We’ve been living through a Grinch Renaissance.
Each year, the commercialized holiday season creeps up closer and closer, threatening to wipe Thanksgiving off the calendar completely. Halloween, thankfully, seems to be holding the line for now, if only because it’s frequently cited as people’s favorite holiday.
But lately, I’ve been noticing some of Christmas creeping into Halloween. (Or maybe its Halloween bleeding into Christmas?)
I’m talking about figures like the Grinch.
As anyone with a TV, radio, or computer could probably tell you, we’ve recently had a new Grinch remake come out. Again.
I’m weirdly fond of grumpy characters like the Grinch or even Ebenezer Scrooge. As a fan of redemption stories, it’s hard not to be. But was this latest Grinch (a cute, sanitized version of the classic song) really necessary?
Maybe, maybe not. What I’m really interested in is how this latest Grinch is the latest sign of a larger Grinch epidemic.
It’s inevitable around this time of year. Someone is going to complain about the holidays and how annoying they’ve become, how commercialized, and how sick they are of Christmas songs.
The more people push for the holiday spirit to seep into every crack and corner, the stronger the anti-holiday forces grow.
In honor of the holidays, the latest episode of my podcast Myth Roast covers Krampus. He’s an anti-Santa of sorts from Europe that either accompanies St. Nicholas on his rounds and doles out punishments on naughty children where St. Nicholas hands out treats. Or he just goes solo and acts as a more sinister Santa.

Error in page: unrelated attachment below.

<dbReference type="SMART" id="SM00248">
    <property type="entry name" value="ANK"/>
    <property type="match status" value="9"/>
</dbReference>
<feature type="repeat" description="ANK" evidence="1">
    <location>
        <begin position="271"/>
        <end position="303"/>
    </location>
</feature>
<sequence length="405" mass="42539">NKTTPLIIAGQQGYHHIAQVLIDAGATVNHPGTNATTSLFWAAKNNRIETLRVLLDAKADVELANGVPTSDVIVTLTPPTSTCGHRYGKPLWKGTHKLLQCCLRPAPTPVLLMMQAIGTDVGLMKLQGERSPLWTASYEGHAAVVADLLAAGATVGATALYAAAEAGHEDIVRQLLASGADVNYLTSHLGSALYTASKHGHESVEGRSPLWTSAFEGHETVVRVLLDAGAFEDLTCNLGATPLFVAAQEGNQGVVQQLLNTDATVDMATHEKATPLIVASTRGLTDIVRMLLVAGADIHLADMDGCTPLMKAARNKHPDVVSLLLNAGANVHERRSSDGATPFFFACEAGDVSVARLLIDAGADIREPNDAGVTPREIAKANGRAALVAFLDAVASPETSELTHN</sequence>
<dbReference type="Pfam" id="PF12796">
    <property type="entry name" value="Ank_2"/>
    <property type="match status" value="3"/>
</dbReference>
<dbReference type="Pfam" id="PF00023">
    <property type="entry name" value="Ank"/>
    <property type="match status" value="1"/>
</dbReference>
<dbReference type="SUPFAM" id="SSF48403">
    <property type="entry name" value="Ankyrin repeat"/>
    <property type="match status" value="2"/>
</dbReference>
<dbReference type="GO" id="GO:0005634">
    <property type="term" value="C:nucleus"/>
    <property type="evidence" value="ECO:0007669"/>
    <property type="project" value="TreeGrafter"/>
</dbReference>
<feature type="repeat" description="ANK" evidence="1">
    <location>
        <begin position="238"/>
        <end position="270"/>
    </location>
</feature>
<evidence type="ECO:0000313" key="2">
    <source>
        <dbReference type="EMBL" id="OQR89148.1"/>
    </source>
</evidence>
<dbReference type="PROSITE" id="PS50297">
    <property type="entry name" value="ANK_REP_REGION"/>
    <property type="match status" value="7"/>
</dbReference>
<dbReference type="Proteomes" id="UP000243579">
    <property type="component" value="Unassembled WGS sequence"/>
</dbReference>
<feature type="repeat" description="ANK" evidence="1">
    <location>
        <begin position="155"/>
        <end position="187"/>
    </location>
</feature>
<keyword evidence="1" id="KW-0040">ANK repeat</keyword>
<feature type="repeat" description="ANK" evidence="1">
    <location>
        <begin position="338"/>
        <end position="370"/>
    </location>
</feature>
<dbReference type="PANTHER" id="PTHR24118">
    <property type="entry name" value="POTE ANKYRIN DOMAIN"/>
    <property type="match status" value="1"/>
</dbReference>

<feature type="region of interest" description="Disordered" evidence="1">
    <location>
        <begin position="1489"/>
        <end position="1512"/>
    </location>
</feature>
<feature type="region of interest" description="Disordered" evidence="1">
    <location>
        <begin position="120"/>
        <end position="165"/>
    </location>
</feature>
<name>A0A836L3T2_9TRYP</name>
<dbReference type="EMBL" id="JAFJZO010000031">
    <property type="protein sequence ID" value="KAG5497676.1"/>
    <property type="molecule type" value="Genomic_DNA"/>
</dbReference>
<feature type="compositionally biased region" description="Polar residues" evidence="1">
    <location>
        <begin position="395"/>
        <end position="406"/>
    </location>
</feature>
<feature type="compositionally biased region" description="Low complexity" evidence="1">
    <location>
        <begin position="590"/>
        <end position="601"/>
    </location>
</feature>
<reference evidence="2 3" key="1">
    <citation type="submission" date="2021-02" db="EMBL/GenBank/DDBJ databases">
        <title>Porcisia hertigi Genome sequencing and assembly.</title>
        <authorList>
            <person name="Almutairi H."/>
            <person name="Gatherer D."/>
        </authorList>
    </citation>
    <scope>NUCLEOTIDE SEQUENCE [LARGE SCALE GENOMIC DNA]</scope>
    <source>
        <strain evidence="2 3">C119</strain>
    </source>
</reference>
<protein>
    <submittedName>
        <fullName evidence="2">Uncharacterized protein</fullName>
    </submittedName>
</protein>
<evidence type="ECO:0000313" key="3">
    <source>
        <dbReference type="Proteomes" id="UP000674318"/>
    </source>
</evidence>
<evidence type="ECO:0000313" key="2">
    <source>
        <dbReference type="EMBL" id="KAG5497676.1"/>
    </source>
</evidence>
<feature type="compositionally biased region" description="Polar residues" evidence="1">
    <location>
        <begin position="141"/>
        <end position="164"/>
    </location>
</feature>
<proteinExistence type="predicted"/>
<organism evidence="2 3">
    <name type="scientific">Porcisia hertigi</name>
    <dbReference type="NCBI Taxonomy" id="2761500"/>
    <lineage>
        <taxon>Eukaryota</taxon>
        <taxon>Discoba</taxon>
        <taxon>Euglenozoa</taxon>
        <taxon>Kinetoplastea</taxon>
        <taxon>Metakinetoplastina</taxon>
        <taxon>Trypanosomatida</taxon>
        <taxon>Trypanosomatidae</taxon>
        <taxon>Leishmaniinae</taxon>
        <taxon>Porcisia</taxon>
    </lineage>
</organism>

Krampus is serious about his punishments, though — none of that lump of coal nonsense. He’s said to kidnap and eat children.
If you’re into myths, folklore and such similar subjects like I am, Krampus is pretty well known.
But what I wasn’t expecting while looking into it is how many evil Santa figures there are with some pretty intense punishments for misbehaving children — Frau Perchta, Belsnickel, Pere Fouettard, Gryla, to name a few.
These figures, especially Krampus, have been enjoying a revival in the recent years around the same time that more people are getting sick of commercialized winter holidays.
Krampus used to be pretty popular in Europe’s pre-Christian days, but fell out of favor in the early 1900s. But no worries, this underdog (undergoat?) has made a modern comeback. With a vengeance.
I haven’t been to one personally, but, if the internet is to be believed, parades dedicated to Krampus have been becoming increasingly common in Europe and even in America. He’s even got his own Krampusnaucht.
The costumes are creepy, scary even. If I showed you some of the photos without any context, you might even think they came from some Halloween party.
As a huge fan of both Christmas and Halloween, I love it. I’ve never been able to choose between the two when asked about my favorite holiday. But if there’s anything Krampus has taught me, maybe I don’t have to.
I can just stick to inevitable blend of Hallowthankmas.